Sneed exclusive . . .
The last hurrah?
In 1999, then-Gov. George Ryan became the first U.S. governor to lead a humanitarian trade mission to Cuba during the Castro regime.
Sneed has now learned Ryan will return to Cuba on Monday at the personal invitation of the Cuban government and a grateful country.
“I’ve been invited back for a visit,” said Ryan, who plans to put new paint on old memories.
“I hope to visit my portrait on the wall at the bar of Havana’s legendary Hotel Nacional, where we sipped ice cold daiquiris,” he chuckled. “Although I hear it’s next to a rogue’s gallery.”
“I can’t go back as a tourist,” he said. “This is also not a client trip or a humanitarian trip.
“Hell, I’m 84 years old,” he chirped. “I’m just really looking forward to rekindling memories and dreams we had back in 1999 for my first trip to Cuba in hopes of getting the embargo lifted,” he told Sneed.
“We are not bringing medical supplies with us this time, just a lot of hope for the future of our countries and refreshing some old, but wonderful, memories.
“Most everyone in our group is looking forward to buying cigars, rum and Cuban art,” said Ryan.
On the itinerary: “Visiting the Cathedral, which had been closed; a synagogue, where we once brought menorahs; visiting government types — and old friends no longer in government.”
Once hailed for his humanitarian effort and moxie by Cuban dictator Fidel Castro, Ryan was feted by Castro at a private dinner in 1999 at the Presidential Palace — and promised a statue to honor him in the future.
“It was quite an evening,” recalled Ryan, who noted an ailing Castro drank buffalo milk and ate yogurt while everyone else in the trade mission was served lobster.
“Castro also had a “taster” who always sampled his food, rarely slept in the same bed twice in a row, and gave the delegation a small carton of “longevity pills.” Ryan claimed he tested and analyzed them when he returned to Illinois,” the chuckled. “There was nothing in them of note except grain.”
The Ryan statue has yet to be built, but Omri Amrany, the Israeli-American artist who sculpted the Michael Jordan statue at the United Center, is an invited member of the group and hoping to explore an opportunity to build it, said attorney John Glennon, who helped arrange Ryan’s two state tours to Cuba and will be on the trip.
Though the Cuban government is no longer headed by the late Fidel or his ailing brother Raoul Castro, new Cuban President Miguel Canel-Diaz — who was not yet born when the Cuban revolution occurred — has indicated via the government grapevine he might stop by to personally greet the former governor.
“There is a big transition going on in Cuba and this is going to be fascinating to see any differences between then and now,” said Glennon.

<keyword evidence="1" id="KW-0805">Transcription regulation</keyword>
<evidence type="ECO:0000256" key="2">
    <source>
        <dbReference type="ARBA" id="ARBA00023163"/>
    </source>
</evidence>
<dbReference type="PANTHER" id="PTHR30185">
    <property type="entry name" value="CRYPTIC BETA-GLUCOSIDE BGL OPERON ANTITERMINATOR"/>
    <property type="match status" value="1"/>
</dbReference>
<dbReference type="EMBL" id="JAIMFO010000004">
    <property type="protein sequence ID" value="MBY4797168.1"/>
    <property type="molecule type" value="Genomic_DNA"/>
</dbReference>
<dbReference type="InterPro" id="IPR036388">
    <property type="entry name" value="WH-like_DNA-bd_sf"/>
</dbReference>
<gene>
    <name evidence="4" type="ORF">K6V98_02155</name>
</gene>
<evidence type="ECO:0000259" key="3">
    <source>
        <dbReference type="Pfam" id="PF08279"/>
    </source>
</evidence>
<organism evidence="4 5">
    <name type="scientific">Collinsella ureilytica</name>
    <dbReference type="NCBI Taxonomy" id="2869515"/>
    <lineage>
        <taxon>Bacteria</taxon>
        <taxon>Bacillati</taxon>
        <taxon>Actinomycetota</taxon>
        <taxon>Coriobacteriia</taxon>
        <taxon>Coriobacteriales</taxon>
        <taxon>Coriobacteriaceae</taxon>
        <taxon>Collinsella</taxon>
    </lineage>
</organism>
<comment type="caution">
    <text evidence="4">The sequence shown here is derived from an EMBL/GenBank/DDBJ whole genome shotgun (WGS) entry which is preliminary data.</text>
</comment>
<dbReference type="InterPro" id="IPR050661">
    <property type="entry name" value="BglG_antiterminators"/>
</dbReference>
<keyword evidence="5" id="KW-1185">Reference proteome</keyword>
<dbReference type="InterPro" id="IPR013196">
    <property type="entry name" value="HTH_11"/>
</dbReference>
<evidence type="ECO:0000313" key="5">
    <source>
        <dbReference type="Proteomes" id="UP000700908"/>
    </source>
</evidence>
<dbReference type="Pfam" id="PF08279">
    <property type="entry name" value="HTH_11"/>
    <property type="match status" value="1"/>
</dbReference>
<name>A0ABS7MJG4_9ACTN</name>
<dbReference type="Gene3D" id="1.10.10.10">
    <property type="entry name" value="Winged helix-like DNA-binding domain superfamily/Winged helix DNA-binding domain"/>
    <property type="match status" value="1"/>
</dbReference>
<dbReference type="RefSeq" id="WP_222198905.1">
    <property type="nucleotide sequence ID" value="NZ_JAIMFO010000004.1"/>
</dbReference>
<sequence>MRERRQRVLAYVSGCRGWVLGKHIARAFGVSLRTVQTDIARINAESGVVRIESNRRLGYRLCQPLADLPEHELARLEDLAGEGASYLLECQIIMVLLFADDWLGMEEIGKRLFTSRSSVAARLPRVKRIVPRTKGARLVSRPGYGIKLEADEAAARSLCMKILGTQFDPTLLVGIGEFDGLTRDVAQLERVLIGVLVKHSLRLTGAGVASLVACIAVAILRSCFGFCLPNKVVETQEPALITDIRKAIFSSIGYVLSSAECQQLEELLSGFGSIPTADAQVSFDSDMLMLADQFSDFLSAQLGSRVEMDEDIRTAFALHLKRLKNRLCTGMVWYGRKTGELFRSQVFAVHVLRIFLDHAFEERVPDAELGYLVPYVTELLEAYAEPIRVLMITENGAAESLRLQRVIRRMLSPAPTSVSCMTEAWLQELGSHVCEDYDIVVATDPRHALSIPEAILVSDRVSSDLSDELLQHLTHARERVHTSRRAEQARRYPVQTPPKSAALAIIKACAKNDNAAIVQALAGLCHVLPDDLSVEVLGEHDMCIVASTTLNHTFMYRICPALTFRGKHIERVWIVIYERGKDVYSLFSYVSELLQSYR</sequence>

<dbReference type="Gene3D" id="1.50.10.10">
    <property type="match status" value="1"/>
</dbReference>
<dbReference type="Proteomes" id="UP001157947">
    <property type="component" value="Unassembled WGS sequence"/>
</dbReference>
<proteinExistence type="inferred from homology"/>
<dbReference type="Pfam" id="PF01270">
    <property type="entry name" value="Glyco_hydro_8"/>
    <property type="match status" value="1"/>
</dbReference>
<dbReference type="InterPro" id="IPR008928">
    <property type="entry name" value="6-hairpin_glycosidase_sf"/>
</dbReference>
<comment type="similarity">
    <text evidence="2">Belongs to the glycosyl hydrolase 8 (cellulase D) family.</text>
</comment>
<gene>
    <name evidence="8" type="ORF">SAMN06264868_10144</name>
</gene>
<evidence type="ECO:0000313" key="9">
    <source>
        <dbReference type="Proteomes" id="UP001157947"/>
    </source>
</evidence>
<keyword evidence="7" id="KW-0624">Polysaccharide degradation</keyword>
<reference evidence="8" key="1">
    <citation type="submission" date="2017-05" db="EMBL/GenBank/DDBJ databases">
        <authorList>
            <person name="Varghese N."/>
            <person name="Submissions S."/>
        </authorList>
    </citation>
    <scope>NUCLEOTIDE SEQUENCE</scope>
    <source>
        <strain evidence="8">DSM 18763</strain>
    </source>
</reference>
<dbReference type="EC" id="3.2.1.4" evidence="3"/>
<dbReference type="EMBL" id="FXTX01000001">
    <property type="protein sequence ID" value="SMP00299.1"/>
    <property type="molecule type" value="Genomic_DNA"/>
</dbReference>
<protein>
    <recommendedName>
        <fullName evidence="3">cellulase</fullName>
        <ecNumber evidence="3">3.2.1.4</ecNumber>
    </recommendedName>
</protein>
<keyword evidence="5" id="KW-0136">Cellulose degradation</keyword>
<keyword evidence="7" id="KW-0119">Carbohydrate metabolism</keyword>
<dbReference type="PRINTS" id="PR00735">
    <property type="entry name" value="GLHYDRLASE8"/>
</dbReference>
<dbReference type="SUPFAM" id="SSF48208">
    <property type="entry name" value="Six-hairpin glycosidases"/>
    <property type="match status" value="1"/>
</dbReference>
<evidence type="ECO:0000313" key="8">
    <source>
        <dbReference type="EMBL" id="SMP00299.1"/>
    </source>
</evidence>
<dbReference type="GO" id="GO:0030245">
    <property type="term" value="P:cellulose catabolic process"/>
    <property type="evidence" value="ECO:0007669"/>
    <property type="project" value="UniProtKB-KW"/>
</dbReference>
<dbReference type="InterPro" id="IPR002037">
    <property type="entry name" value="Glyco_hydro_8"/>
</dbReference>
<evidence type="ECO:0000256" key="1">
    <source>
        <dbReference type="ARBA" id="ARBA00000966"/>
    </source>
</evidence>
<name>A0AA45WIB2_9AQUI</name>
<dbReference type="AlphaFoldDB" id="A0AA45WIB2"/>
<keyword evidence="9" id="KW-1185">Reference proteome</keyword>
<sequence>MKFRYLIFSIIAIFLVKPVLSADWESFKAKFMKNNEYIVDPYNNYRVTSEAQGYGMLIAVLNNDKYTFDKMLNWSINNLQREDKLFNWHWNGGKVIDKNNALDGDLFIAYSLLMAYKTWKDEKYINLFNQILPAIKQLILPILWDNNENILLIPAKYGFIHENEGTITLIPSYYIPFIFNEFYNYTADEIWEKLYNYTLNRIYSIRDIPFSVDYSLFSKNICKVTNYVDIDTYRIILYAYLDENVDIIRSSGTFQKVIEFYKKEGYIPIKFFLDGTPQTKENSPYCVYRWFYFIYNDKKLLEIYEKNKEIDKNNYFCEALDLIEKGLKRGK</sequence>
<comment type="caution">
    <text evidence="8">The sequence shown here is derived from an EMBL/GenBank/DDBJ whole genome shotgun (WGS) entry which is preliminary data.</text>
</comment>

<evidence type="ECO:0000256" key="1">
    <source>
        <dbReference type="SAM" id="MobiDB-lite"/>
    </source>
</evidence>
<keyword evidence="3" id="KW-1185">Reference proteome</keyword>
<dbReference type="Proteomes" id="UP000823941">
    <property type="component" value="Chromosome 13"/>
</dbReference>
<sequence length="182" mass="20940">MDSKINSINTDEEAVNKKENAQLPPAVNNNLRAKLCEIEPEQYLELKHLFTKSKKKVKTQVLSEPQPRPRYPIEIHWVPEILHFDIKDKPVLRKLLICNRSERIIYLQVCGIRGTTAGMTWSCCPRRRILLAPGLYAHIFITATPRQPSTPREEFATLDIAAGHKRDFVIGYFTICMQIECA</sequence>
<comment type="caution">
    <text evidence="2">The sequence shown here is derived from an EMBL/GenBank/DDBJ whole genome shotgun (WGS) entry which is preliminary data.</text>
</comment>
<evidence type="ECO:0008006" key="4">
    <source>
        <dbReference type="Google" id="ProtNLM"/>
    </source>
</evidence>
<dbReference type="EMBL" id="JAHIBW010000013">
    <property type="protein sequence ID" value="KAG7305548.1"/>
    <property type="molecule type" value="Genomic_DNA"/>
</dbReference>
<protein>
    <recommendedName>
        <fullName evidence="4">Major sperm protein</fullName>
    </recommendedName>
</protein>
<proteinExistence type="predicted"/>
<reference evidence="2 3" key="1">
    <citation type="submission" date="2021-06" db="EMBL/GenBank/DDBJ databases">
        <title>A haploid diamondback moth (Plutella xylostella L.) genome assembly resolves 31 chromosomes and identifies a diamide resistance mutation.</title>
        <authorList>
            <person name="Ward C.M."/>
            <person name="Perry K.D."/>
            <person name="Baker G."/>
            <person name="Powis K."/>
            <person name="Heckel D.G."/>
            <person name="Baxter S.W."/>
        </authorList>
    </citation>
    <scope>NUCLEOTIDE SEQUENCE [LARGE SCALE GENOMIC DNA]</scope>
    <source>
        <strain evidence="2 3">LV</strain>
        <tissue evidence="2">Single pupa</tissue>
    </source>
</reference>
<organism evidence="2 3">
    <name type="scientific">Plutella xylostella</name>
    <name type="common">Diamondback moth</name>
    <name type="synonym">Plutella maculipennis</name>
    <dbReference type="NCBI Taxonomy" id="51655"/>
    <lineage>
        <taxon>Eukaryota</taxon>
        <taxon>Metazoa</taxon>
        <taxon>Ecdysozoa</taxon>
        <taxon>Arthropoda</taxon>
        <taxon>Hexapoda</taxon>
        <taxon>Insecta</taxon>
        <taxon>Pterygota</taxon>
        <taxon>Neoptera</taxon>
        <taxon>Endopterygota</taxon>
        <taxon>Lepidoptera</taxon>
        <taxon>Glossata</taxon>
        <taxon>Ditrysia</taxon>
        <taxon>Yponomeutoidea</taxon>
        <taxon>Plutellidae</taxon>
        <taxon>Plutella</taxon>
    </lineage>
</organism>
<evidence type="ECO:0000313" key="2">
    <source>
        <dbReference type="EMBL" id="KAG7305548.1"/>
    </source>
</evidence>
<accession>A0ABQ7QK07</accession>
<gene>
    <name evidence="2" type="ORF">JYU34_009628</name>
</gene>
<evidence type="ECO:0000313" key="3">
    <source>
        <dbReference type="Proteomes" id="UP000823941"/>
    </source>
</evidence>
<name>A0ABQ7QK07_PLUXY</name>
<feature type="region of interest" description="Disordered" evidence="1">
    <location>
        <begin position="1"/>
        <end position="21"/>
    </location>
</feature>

“We never knew until the last minute if Fidel was going to show up or not,” he added. “It’s just the way their security system works. Fidel never stayed in the same place for very long, moving from place to place constantly.
“This is just a wonderful way for George and the Cuban people to reconnect,” he added.
Ryan’s group of 20 is expected to arrive in Havana on Monday and return Thursday.
Ryan, who was the first governor in Illinois to place a moratorium on the death penalty, became a staunch advocate against the death penalty and subsequently went to prison years later on federal corruption charges stemming from a probe of the secretary of state’s office years after his tenure there ended.
While he was in prison, his beloved wife, Lura Lynn, was diagnosed with cancer and died. He barely made her bedside.
“It was horrible to lose her, but life goes on,” he said. “I adored her and her ashes are on my fireplace mantle in Kankakee.”
Ryan is now dating Kitty Kelly, who will be among the other 19 people accompanying him to Cuba. The delegation also includes her son, Illinois businessman John Kelly.
“I suppose you could say he’s our chaperone,” Ryan chuckled.
Among the other guests on the Cuban trip are White Sox/Bulls owner Jerry Reinsdorf; Bolingbrook Mayor Roger Claar and his wife; Bulls ticket manager Joe O’Neil; Charlie Serrano, who organized the trip, and an assortment of buddies and their wives from Kankakee, where Ryan still lives.
“You know Castro sent me a box of cigars every Christmas until his death in 2016,” said Ryan.
“And he was the one who made a personal phone call to Nelson Mandela so I could meet him before we opened up a trade office in South Africa several years later.
“Lots of stories, he said. “Lots of stories.”
Sneedlings . . .
Saturday’s birthdays: Bernie Sanders, 77; stellar Sun-Times reporter Frank Main, 54; David Arquette, 47; and Pink, 39. . . . Sunday’s birthdays: Adam Sandler, 52; Michael Buble, 43; and J.R. Smith, 33.